Wednesday, February 29, 2012

...more new illustration images

I still continue to create illustrations in the same light, whimsical manner that art directors have come to know me by -when the assignment calls for such an approach. And still certainly I take a whimsical approach for most all the children's picture books I illustrate.... However lately I added a new portfolio section on my web site called "new stuff" specifically for showcasing a different stylistic approach for myself, which actually is kind of a nod back to my own illustration style I had back when I first started illustrating many years ago. (see earlier post on this same subject)

My new approach to making images is less polished, more obviously drawn rather than rendered. And is psychologically darker in mood as well as more realistically structured. Posted here are a few more new images of mine... take a look. 

All three of these images happen to be kind of unplanned doodles done with either ball point pen or a fine marker. As I am drawing the image I wet the surface of the paper with my fingers to get the ink to bleed and smudge to get a shaded/wash effect. Then I scan them into Photoshop and add a minimal tone, or wash, or add in a texture from a previous image.

If you visit my web site and look in the new stuff portfolio, you can see the recent cover illustration assignment I did for Harper's magazine which I executed in this new style approach of mine. You can also see an earlier post on the making of the cover assignment illustration image.

Visit to view all my portfolio samples.
The Circus Family   -visit

The Room   -visit
The Writer   -visit

Tuesday, February 7, 2012

BROTHERS AT BAT is a home run! (The reviews are coming in)

Posted here is the recent starred book review from Publishers Weekly as well as the book review from Horn Book -both on my latest illustrated children's picture book, Brothers At Bat (written by Audrey Vernick). Even though the age range for the book is indicated as "4 to 8" -it really should be suggested for kids from "4 to 94" because it's a unique heartfelt (true) story about a real family everyone will get engaged with, as well being as a slice of important American history. Take a look!   -Steve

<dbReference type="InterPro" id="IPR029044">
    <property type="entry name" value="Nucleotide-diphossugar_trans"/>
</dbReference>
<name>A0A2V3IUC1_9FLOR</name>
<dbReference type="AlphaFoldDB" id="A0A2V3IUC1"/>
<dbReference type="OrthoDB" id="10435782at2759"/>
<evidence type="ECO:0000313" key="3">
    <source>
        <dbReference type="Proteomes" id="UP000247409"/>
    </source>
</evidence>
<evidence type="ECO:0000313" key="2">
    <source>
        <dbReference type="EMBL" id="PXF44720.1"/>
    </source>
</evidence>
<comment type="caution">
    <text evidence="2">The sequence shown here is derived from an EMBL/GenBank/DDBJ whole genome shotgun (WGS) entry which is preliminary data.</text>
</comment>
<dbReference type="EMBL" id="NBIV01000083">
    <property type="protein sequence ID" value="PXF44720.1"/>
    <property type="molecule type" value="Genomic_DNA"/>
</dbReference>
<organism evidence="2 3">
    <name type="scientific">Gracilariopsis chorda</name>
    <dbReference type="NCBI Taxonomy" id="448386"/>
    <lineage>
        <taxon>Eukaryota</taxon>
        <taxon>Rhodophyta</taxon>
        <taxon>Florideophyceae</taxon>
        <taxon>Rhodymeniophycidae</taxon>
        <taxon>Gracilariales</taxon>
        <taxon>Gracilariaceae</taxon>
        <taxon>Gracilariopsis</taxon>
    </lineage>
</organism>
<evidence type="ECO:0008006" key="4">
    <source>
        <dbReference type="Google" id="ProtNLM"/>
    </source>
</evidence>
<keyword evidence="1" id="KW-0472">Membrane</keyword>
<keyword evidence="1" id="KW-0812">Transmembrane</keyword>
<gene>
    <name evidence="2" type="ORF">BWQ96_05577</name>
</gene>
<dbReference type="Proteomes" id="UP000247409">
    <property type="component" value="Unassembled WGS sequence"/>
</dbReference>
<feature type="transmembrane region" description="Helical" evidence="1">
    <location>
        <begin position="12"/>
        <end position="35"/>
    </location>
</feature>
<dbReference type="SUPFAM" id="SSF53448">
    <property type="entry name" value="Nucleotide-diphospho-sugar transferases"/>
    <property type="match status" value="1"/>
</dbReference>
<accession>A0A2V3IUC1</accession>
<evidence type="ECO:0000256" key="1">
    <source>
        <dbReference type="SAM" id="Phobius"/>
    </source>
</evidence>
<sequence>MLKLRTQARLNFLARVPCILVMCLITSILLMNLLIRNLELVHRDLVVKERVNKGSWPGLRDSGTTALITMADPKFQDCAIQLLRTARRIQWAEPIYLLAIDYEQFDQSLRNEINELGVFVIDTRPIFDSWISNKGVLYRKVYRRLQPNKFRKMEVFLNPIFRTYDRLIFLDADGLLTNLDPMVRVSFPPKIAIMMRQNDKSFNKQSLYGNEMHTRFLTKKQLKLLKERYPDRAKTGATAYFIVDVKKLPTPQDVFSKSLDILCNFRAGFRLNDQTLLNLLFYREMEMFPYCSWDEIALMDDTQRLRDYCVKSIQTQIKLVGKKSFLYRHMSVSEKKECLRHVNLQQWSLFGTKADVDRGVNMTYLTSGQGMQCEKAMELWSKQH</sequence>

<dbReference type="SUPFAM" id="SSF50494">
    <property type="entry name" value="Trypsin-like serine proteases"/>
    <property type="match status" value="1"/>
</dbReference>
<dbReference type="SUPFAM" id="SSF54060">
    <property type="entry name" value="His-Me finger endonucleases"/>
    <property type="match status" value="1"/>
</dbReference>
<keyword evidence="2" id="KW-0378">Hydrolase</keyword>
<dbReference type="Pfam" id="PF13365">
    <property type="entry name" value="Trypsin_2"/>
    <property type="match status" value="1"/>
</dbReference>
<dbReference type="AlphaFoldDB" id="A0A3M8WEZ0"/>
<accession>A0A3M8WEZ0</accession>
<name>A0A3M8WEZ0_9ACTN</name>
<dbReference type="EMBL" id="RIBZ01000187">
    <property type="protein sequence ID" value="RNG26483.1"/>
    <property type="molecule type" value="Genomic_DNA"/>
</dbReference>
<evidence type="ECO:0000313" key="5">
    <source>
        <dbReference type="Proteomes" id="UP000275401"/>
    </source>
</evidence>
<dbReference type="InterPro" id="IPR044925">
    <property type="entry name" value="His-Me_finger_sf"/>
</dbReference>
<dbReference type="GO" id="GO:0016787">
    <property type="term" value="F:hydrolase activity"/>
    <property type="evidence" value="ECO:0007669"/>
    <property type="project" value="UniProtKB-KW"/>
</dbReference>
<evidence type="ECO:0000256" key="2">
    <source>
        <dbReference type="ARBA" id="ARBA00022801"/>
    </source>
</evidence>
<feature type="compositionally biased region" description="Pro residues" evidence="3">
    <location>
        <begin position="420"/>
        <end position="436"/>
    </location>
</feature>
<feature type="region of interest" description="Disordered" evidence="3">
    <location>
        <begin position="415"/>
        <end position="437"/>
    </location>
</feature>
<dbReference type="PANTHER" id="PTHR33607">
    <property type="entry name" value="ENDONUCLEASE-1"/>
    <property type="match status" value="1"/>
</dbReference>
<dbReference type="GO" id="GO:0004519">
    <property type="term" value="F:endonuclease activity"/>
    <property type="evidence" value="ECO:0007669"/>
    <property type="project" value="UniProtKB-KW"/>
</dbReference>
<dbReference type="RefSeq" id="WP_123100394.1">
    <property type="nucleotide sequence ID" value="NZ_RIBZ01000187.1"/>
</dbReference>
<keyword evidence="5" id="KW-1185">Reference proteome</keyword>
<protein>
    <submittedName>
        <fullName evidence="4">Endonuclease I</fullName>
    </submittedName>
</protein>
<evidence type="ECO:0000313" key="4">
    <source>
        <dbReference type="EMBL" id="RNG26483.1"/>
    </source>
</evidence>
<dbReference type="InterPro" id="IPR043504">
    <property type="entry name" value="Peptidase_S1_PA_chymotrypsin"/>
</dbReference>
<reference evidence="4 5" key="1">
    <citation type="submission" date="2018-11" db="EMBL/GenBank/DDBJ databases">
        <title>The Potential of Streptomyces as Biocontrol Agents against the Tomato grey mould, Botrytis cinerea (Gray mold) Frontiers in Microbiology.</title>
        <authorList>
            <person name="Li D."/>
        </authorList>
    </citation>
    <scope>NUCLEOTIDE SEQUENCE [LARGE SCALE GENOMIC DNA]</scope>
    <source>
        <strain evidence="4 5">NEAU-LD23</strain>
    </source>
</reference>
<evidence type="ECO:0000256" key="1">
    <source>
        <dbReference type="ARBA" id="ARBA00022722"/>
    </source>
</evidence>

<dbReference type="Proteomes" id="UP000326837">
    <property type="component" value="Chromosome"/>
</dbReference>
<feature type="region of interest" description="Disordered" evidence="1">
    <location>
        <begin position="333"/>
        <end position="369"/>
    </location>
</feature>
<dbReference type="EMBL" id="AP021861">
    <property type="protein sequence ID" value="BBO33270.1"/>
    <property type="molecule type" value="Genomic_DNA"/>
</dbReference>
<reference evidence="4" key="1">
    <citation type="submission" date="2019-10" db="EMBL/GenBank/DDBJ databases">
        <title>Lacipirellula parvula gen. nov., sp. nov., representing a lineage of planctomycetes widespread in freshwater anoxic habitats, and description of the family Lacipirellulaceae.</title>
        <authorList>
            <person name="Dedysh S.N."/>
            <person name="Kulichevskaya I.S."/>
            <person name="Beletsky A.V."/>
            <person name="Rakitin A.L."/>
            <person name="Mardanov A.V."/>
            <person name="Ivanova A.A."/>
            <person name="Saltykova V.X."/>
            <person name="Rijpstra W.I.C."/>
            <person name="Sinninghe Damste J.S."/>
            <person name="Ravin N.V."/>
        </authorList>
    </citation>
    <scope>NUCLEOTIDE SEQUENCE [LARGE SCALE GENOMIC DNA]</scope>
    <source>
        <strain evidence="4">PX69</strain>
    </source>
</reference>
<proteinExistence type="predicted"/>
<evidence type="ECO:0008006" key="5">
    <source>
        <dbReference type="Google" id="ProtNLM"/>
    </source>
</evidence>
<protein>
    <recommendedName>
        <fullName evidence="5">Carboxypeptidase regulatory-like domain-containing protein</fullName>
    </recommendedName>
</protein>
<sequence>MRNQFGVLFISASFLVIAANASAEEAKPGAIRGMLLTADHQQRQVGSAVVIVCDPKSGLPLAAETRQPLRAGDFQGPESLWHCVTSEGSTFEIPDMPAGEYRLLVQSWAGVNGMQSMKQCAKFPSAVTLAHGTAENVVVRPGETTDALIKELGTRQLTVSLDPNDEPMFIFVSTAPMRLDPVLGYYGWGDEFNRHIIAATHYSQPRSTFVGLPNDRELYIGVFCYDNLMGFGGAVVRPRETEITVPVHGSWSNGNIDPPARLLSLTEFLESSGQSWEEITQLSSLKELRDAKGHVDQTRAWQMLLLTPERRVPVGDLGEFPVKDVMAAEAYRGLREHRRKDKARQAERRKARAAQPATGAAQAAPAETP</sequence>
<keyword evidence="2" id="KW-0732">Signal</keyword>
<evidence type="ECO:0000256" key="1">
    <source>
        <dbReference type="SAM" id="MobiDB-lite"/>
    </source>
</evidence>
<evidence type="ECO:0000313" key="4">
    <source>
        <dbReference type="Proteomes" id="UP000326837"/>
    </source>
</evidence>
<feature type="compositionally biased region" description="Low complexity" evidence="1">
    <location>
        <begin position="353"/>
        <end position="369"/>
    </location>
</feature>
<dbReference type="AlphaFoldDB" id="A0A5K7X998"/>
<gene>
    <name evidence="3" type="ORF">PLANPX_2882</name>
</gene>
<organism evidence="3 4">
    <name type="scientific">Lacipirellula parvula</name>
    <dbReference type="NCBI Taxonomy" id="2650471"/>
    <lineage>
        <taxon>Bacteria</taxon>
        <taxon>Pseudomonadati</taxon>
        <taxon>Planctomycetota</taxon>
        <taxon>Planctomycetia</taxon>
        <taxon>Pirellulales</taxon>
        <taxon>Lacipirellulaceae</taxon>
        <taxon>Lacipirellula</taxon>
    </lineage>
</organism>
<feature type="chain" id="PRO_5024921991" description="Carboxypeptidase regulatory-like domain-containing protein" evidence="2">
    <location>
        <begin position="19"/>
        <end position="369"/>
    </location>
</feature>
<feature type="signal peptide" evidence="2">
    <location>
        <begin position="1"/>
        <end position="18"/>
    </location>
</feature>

cover of BROTHERS AT BAT -illustrated by Steven Salerno

opening scene from BROTHERS AT BAT

Publishers Weekly (a star review)

Brothers at Bat: The True Story of an Amazing All-Brother Baseball Team Audrey Vernick, illus. by Steven Salerno. Clarion, $16.99 (40p) ISBN 978-0-547-38557-0 

“It sounds like a fairy tale: twelve baseball-playing brothers,” but it’s true. The 12 Acerra brothers from New Jersey played together on a semipro team formed in 1938, each brother with his own talents and style: “Charlie.... was a good player, but a terrible runner.” Vernick, who interviewed two of the brothers as part of her research, describes how one brother lost an eye when he was struck by a baseball and how six of the brothers served in WWII. Painted in a bright palette of greens, yellows, and blues, Salerno’s mixed-media illustrations, drawn and shaded in black crayon, are an immediate attention-getter, the thick, horizontal brushwork contributing to a strong sense of movement. A lively story about family loyalty and love of the game, pulled from the sidelines of baseball history. Ages 4–8. Agent: Erin Murphy, Erin Murphy Literary Agency. (Apr.)
Reviewed on: 02/03/2012 Permalink: (978-0-547-38557-0 <> )

Horn Book

Brothers at Bat: The True Story of an Amazing
All-Brother Baseball Team
by Audrey Vernick;
illus. by Steven Salerno
Primary    Clarion    40 pp.
4/12    978-0-547-38557-0    $16.99 

Surprisingly, from the 1860s to the 1940s, there were at least twenty-nine baseball teams made up of brothers playing every position, and the Acerra family from Long Branch, New Jersey, played together longer than any other. The Acerras had sixteen children—twelve boys to eventually field the teams, and four girls who didn’t play ball. (As the third-person narrator explains, “Back then, most people thought sports were just for boys.”) The Acerras’ high school had an Acerra on the team for twenty-two straight years, and in 1938, the oldest nine boys created their own semi-pro team, coached by their father, and played against other New Jersey teams. When World War II came along, six of the brothers went off to fight, and all came back safely to return to baseball and to raise families. In 1997, the seven Acerra players still living were honored at the Baseball Hall of Fame, with some of their memorabilia displayed “right there in the same museum that honored Babe Ruth and Ty Cobb and Willie Mays.” This story of a real American family whose bond was the game is brought to vivid life through illustrations created with black crayon, gouache, watercolor, and pastel. The heavy crayon lines, a digitally enhanced palette alive with blues and greens, and beautifully designed pages capture the feel of this slice of American history. -Dean Schneider